Source: Review copy
Publication: 10 June 2021 from Quercus Books
My thanks to Ella Patel and Quercus Books for an early copy for review
A series of bizarre drug-related deaths among runaway teenagers has set the North East’s homeless community on edge. The word on the street is that a rogue batch of Spice – the zombie drug sweeping the inner cities – is to blame, but when one of Jimmy’s few close friends is caught up in the carnage, loyalty compels him to find out what’s really going on.
One Way Street sees the welcome return of Jimmy Mullen, the homeless, PTSD-suffering, veteran as he attempts to rebuild his life following the events in The Man on the Street. As his probation officer constantly reminds him: all he needs to do is keep out of trouble. Sadly for him, trouble seems to have a habit of tracking Jimmy down.
I loved Trevor Wood’s first Jimmy Mullen outing The Man on the Street about a veteran Navy officer. Jimmy Mullen was a leading regulator in the Royal Navy Police, but his PTSD from his time in the Falklands led him into a downward spiral and after a spell in prison, onto the streets. Mullen is an accidental detective, and it’s usually his mates Gadge and Deano who find trouble for him. Mullen’s loyalty is fierce, to his friends and his dog, Dog. He’s slowly getting to know his daughter Kate again. He also has a relationship with Julie, a woman he met in the previous book.
Out on licence, he’s doing now got a room in a hostel and has started group therapy. It’s winter and life on the streets is very hard. A wave of drug deaths, principally among the young, is sweeping Newcastle and Sunderland; police suspect a new variant of Spice is the cause.
Jimmy discovers that Deano has a younger brother, Ash, who he lost contact with years ago. Deano has heard that Ash has recently been seen in Sunderland and disappears off to look for him. Jimmy and Gadge know that Deano is vulnerable and set out to help him find his brother, only to fall foul of the spice dealers. Then Ash is found, dead.
As Jimmy starts to look into who is peddling this bad batch of drugs, his life once again comes under threat and the progress he has made in trying to live a normal life is sent right back to square one.
Trevor Wood’s strength lies both in his excellent characterisation and in his ability to plot a storyline that plays to the strength of those characters, making it both believable and honest. Often it’s one step forward, two steps back for Jimmy who finds the hostel grim, but grimmer still is having no fixed abode in the midst of winter. Still, as Sandy, his probation officer reminds him, all he has to do is stay out of trouble…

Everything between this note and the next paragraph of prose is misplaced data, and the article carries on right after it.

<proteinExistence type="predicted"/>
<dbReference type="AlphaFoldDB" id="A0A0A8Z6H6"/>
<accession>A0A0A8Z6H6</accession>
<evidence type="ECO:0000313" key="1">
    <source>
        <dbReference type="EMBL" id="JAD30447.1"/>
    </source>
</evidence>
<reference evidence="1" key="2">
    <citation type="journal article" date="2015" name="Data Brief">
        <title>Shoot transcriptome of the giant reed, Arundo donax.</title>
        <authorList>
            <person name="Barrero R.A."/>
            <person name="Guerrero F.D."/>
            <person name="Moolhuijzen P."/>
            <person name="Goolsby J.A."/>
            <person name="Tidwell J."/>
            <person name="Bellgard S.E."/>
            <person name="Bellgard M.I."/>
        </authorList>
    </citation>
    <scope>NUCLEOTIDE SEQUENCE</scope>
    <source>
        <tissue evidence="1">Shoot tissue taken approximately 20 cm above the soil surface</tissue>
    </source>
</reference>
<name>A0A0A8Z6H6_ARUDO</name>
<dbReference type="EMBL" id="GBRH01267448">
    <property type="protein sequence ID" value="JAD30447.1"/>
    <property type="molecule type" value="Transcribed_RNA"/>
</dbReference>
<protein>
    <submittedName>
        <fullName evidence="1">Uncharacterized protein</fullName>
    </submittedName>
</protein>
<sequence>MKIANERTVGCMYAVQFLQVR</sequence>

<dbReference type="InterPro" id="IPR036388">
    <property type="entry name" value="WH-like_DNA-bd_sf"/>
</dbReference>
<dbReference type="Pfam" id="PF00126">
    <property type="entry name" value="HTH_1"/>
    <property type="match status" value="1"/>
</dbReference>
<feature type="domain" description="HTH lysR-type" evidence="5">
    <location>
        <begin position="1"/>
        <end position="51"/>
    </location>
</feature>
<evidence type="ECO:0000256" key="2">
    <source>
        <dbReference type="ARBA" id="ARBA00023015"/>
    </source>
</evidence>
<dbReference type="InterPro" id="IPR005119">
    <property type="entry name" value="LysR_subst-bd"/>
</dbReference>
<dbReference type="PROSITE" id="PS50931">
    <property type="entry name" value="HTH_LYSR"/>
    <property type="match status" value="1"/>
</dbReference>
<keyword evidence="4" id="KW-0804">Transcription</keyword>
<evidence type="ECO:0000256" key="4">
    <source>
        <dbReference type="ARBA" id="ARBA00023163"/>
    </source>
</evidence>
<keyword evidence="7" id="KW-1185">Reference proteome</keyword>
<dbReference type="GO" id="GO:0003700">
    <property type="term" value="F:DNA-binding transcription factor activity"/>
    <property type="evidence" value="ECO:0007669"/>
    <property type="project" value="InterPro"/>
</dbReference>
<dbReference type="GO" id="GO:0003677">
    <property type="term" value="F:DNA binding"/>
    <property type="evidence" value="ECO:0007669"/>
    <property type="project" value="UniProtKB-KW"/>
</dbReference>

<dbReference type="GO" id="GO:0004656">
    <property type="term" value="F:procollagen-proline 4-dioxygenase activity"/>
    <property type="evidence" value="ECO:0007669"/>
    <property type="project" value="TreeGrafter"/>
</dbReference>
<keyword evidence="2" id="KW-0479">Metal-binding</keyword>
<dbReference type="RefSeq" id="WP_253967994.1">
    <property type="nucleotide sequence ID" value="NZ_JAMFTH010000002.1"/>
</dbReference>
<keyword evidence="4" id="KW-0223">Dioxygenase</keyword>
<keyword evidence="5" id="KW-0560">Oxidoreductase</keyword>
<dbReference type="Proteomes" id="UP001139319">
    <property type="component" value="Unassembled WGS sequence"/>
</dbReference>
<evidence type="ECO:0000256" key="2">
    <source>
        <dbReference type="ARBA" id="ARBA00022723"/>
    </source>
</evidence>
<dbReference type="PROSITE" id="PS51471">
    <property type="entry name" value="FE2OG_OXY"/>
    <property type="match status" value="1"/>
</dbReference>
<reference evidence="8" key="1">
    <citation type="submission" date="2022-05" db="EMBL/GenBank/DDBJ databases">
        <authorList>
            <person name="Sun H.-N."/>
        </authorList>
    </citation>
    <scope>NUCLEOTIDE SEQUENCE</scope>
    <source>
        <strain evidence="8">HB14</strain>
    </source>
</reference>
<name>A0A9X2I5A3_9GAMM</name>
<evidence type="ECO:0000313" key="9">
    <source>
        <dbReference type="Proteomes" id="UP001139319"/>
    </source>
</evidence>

Trevor Wood paints an exceptional picture of life on the streets and the characters who inhabit the world of the rough sleepers. In this book we learn a lot more about young Deano and where he came from. All these characters have complex, difficult backgrounds; each has their own set of circumstances which led to be homeless. In Deano’s case it is a legacy of abuse and neglect dating back to his early years that has led him to become an addict and we find out about that past in this book because it is coming back to haunt him in a big way when he searches for his brother, Ash.
When you don’t have anything, you tend to lose your faith in people, too. Jimmy Mullen is suspicious, but he is loyal to Gadge and Deano and he looks out for them. He’s also fortunate to have made a couple of useful contacts in a local journalist and in DS Andy Burns; contacts that will be helpful in his search for the drug dealers and when he, yet again, falls foul of the law.
The Newcastle of Wood’s books stands out as a striking character in its own right. His characters feels authentic and Jimmy’s flaws are as well etched as his strengths. Wood sees what life on the streets is like for an invisible underclass and he shows the importance of homeless shelters such as The Pit Stop just as he portrays the grim reality of the men’s hostel.
The conversational crack is good, though and the jokes can flow when Jimmy, Gadge and Deano are in the mood. They may not have a lot to laugh about, but this camaraderie can keep them going.
Wood’s plot is dark and gritty utilising flashbacks to Deano’s childhood, and the whole theme of drugs and using children is as chilling as it is, sadly, authentic. Once more, everything Jimmy has achieved is put in jeopardy as Jimmy gives no quarter in searching for the truth.
Verdict: With lots more character information and development; this is a great addition to the series. The way forward for Jimmy is becoming clearer, but as Wood has shown, we can take nothing for granted. I really like this protagonist and his mates and Trevor Wood has drawn them brilliantly even as he once more makes them face dangerous adversaries. Excellent!
Trevor Wood has lived in Newcastle for twenty-five years and considers himself an adopted Geordie. He’s a successful playwright who has also worked as a journalist and spin-doctor for the City Council. Prior to that he served in the Royal Navy for sixteen years. Trevor holds an MA in Creative Writing (Crime Fiction) from UEA. The Man on the Street, his first novel, was published to widespread critical acclaim and won the 2020 CWA New Blood Dagger. One Way Street is his second novel.